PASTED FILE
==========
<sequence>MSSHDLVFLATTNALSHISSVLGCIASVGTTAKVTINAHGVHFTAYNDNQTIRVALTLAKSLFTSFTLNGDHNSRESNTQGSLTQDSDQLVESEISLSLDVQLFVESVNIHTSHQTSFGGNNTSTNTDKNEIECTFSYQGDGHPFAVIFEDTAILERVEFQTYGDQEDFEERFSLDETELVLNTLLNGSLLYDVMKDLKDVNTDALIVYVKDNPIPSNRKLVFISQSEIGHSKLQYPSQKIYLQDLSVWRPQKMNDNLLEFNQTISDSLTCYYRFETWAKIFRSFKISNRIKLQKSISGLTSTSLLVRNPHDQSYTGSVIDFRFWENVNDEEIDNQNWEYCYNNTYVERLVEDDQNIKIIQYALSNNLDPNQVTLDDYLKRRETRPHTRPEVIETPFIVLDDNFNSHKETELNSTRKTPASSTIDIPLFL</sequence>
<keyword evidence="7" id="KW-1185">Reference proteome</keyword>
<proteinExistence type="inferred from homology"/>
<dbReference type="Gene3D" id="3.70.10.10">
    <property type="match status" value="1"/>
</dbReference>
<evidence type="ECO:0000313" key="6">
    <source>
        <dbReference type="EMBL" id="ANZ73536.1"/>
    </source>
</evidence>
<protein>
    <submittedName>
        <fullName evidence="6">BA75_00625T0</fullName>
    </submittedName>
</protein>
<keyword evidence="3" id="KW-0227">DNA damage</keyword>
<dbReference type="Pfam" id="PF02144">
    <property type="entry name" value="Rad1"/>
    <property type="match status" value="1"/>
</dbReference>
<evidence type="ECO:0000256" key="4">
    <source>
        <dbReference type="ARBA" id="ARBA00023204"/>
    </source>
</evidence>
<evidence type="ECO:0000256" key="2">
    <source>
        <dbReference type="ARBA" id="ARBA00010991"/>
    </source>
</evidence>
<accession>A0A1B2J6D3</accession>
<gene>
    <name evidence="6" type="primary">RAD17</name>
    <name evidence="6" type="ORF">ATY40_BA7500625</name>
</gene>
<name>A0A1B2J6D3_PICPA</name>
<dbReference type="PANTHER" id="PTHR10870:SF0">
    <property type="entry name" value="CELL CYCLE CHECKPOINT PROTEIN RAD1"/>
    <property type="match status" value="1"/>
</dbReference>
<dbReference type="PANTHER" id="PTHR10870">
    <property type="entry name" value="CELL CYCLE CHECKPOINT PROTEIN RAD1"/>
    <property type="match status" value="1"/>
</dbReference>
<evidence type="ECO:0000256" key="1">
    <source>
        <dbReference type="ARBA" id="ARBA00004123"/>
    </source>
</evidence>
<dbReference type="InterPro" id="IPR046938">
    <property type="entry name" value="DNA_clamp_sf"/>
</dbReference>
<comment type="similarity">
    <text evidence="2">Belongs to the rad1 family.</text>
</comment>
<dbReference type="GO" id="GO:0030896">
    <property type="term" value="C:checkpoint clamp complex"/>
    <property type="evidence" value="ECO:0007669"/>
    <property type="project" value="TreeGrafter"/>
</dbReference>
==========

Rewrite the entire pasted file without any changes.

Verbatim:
<sequence>MSSHDLVFLATTNALSHISSVLGCIASVGTTAKVTINAHGVHFTAYNDNQTIRVALTLAKSLFTSFTLNGDHNSRESNTQGSLTQDSDQLVESEISLSLDVQLFVESVNIHTSHQTSFGGNNTSTNTDKNEIECTFSYQGDGHPFAVIFEDTAILERVEFQTYGDQEDFEERFSLDETELVLNTLLNGSLLYDVMKDLKDVNTDALIVYVKDNPIPSNRKLVFISQSEIGHSKLQYPSQKIYLQDLSVWRPQKMNDNLLEFNQTISDSLTCYYRFETWAKIFRSFKISNRIKLQKSISGLTSTSLLVRNPHDQSYTGSVIDFRFWENVNDEEIDNQNWEYCYNNTYVERLVEDDQNIKIIQYALSNNLDPNQVTLDDYLKRRETRPHTRPEVIETPFIVLDDNFNSHKETELNSTRKTPASSTIDIPLFL</sequence>
<keyword evidence="7" id="KW-1185">Reference proteome</keyword>
<proteinExistence type="inferred from homology"/>
<dbReference type="Gene3D" id="3.70.10.10">
    <property type="match status" value="1"/>
</dbReference>
<evidence type="ECO:0000313" key="6">
    <source>
        <dbReference type="EMBL" id="ANZ73536.1"/>
    </source>
</evidence>
<protein>
    <submittedName>
        <fullName evidence="6">BA75_00625T0</fullName>
    </submittedName>
</protein>
<keyword evidence="3" id="KW-0227">DNA damage</keyword>
<dbReference type="Pfam" id="PF02144">
    <property type="entry name" value="Rad1"/>
    <property type="match status" value="1"/>
</dbReference>
<evidence type="ECO:0000256" key="4">
    <source>
        <dbReference type="ARBA" id="ARBA00023204"/>
    </source>
</evidence>
<evidence type="ECO:0000256" key="2">
    <source>
        <dbReference type="ARBA" id="ARBA00010991"/>
    </source>
</evidence>
<accession>A0A1B2J6D3</accession>
<gene>
    <name evidence="6" type="primary">RAD17</name>
    <name evidence="6" type="ORF">ATY40_BA7500625</name>
</gene>
<name>A0A1B2J6D3_PICPA</name>
<dbReference type="PANTHER" id="PTHR10870:SF0">
    <property type="entry name" value="CELL CYCLE CHECKPOINT PROTEIN RAD1"/>
    <property type="match status" value="1"/>
</dbReference>
<dbReference type="PANTHER" id="PTHR10870">
    <property type="entry name" value="CELL CYCLE CHECKPOINT PROTEIN RAD1"/>
    <property type="match status" value="1"/>
</dbReference>
<evidence type="ECO:0000256" key="1">
    <source>
        <dbReference type="ARBA" id="ARBA00004123"/>
    </source>
</evidence>
<dbReference type="InterPro" id="IPR046938">
    <property type="entry name" value="DNA_clamp_sf"/>
</dbReference>
<comment type="similarity">
    <text evidence="2">Belongs to the rad1 family.</text>
</comment>
<dbReference type="GO" id="GO:0030896">
    <property type="term" value="C:checkpoint clamp complex"/>
    <property type="evidence" value="ECO:0007669"/>
    <property type="project" value="TreeGrafter"/>
</dbReference>